biOrigami for Manufacturing in Space
To create biOrigami: self-folding, biological origami for space missions
Space exploration lies at the inquisitive core of human nature, yet high costs hinder the advancement of this frontier. We are harnessing the replicative properties of biology to create biOrigami—biological, self-folding origami—to reduce the mass, volume, and assembly time of materials needed for space missions. biOrigami consists of two main components: manufacturing substrates biologically and bioengineering folding mechanisms. For substrates, we are developing new BioBricks to synthesize two thermoplastics: polystyrene and polyhydroxyalkanoates. For folding mechanisms, we are using heat-induced contraction of thermoplastics and the contractile properties of bacterial spores. After consulting with experts, we believe that biOrigami could be incorporated into rovers, solar sails, and more. In addition to biOrigami, we are creating a novel method to efficiently transform bacteria by using the CRISPR/Cas9 system, benefitting the broader synthetic biology community. Our project integrates and improves manufacturing processes for space exploration on both the micro and macro levels.Read More!
How does it work?
With heat, evaporation, and materials that could be produced in space
Bacteria can be engineered to produce thermoplastics, and some species naturally produce cellulose. These materials can be folded with heat and evaporation, respectively. Selectively heating certain parts of a thermoplastic sheet causes the polymers in only that area to contract, causing a macro-scale fold of the sheet. This selective heating can be done by coloring parts of the sheet darker, so they absorb heat faster. As for the evaporation method, bacterial spores expand and contract when in the presence of different levels of relative humidity. Attaching many spores to a long cellulose sheet can cause it to contract, and placing many of these sheets in parallel gives them the ability to move a large amount of weight as the water from the spores evaporates and they all contract in unison.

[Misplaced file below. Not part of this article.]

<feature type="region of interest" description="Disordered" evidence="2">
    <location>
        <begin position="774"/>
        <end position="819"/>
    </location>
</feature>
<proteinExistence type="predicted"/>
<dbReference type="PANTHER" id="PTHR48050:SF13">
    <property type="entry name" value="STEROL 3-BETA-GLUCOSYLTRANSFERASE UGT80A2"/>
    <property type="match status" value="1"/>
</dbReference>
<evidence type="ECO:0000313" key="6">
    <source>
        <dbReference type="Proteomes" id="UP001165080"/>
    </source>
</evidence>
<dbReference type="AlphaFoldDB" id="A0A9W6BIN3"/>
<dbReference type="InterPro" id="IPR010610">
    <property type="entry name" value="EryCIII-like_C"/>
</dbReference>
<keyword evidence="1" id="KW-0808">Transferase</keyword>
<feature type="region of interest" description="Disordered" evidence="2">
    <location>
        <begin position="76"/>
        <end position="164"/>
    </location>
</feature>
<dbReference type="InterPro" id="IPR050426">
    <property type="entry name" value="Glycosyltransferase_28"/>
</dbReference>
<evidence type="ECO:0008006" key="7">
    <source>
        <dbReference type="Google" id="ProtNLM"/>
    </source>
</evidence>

Engineering E. coli to produce thermoplastics
Polystyrene is widely-used thermoplastic that is resistant to photolysis. Our team worked on creating the first BioBricks for producing polystyrene in vivo. We believe that the properties of this plastic make it attractive for manufacturing objects on long-term missions to other planets.Read More!
Optimizing the biological production of additional thermoplastics
P(3HB) is a biodegradable, non-toxic biopolymer with properties similar to those of common plastics. It has a low glass transition temperature and can be formed into flat sheets for folding biOrigami. We are building on previous iGEM teams' work to optimize the production of P(3HB) for use in space.Read More!
Creating biological artificial muscles
Based on work done by Chen et al. at Columbia university, we sought to employ the contractile properties of bacterial spores to use as a folding mechanism for biOrigami. Since spores are resistant to high amounts of radiation and dramatic changes in temperature, they could be suitable for use on space missions.Read More!
CRISPR/Cas9-Assisted Transformation-Efficient Reaction
Our team has devised a method of increasing the efficiency of bacterial transformations—a technique used by iGEMers and biologists world-wide.Read More!